From in Eclipse, select Window – Web Browser – and then select either IE or the system browser.

In my case, the system browser is a recent version (3.6.8) of Firefox which has good HTML5 support.  I run it.  Success!

HTML5 Resources

There are many HTML5 resources available.  Here are a couple I used:

Next: Adding a 3rd party Library

Using JSDT #2 : Run First Project

I’m documenting the steps I’ve taken in using the Eclipse JavaScript IDE to work with HTML5/CSS/JavaScript.  Today, I’ll step you through installation and running a very simple HTML project.

Previously

Installation

The Eclipse JavaScript tools are called JSDT (JavaScript Development Tools).  You can get them several ways.  They come as part of the Eclipse Web Tools Project (WTP).  If you are already running Eclipse, you could use Update manager to install the JavaScript plug-ins into your current Eclipse installation.  I decided to download the JSDT product to keep it simple and see how well it worked by itself.

  • Unzip the download into a suitable location.  For simplicity, I unzipped into c:/jsdt.

Starting the product

  • Navigate into c:/jsdt/eclipse and double-click eclipse.exe to start the product.

(I’m using Windows.  The process is different but close enough that a user smart enough to use a different OS can figure it out.)

  • The first screen prompts you for a workspace.  I changed to default to c:/workspaces/html5.  Hit OK.

  • You should then see the JavaScript IDE, with no projects, ready to go.

Create HTML project

Now we’ll create a very simple static HTML page.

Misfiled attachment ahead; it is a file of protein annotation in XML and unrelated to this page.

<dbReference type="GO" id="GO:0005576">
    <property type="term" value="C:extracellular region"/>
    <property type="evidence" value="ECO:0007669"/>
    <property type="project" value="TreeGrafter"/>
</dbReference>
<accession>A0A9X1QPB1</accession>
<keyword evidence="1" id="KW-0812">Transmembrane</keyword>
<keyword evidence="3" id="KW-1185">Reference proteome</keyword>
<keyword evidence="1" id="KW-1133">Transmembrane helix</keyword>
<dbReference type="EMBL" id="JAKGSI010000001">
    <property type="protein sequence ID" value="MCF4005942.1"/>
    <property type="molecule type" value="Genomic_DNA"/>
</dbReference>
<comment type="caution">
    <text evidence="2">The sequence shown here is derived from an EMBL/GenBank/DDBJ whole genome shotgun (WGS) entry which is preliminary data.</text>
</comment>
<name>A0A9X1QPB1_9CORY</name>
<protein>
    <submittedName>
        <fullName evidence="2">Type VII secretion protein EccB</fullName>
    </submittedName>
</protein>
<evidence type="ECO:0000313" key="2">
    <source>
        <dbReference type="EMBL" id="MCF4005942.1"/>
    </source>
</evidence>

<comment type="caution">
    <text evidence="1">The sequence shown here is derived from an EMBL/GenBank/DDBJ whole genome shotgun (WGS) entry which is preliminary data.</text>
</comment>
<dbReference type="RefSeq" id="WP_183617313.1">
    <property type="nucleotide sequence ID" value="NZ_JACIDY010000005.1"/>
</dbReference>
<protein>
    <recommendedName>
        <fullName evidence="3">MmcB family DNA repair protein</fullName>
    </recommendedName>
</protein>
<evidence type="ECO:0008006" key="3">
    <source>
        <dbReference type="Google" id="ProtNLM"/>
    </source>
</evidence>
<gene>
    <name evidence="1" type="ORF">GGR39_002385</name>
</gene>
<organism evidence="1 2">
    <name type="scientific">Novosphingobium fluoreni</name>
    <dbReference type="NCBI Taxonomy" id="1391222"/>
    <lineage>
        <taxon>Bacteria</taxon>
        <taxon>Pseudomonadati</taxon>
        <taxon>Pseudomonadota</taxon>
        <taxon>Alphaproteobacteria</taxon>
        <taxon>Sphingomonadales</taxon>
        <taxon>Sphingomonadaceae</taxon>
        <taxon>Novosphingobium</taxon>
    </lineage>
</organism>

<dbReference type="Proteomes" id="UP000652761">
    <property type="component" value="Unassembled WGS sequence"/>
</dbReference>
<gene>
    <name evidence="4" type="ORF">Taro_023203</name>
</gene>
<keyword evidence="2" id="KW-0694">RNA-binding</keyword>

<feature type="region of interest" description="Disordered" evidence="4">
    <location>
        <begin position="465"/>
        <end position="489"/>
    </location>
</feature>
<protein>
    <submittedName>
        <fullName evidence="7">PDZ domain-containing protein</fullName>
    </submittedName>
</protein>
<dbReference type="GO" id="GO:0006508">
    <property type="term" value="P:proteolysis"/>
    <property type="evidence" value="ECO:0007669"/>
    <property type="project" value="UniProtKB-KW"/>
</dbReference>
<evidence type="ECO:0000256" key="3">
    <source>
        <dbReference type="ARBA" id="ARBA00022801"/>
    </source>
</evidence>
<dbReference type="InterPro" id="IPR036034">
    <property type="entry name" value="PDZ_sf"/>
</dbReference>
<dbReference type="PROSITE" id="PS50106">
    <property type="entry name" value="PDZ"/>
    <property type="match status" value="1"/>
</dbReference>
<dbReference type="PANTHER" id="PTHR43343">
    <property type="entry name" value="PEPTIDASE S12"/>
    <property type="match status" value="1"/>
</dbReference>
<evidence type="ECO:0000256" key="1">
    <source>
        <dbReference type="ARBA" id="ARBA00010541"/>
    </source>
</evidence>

• Select File – New – Static Web Project, and you should see this dialog:

  • Name the project simple and hit Finish.
  • Now select the simple project and right-click.  Select New – Html File:

  • Name the html file simple.html:

  • Hit finish.
  • Double click on simple.html to open it in the editor.  Change the title to “Simple Title” and enter “Simple” into the body.  Save it.

Test it inside Eclipse

Now we’ll test Simple using  server and browser provided by Eclipse.

  • Right Click simple.html and select Run As – Run on Server:

  • This will bring up this dialog.  Accept the defaults and hit Finish.

  • This will start a jetty server and open a browser view.  You should see the “Simple” page in the browser.

Next

The next entry will add some JavaScript and HTML5 functionality.

Using JSDT #1 : Resources

I’ve been doing some HTML5/CSS/Javascript programming lately.  I decided to take the JSDT (JavaScript Development Toolkit) for a test drive.

My plan is to document the steps I went through from installation through running some JavaScript from the IDE.

Today, I’m posting some of the more useful links I found when getting familiar with the project.

Download

The JSDT comes as part of Web Tools.  You could also use Update Manager to pull the JSDT plugins into an existing Eclipse.

I decided to download the JSDT product to see how well it worked by itself.

Resources for Users

Potential Problems?

While doing some research, I ran across several articles talking about the difficulty in getting the JSDT to integrate with 3rd party libraries.

I’ll find out more about this as I progress.

Resources for JSDT Developers

Next

Next I will step through the basics install JSDT, create and run an HTML page.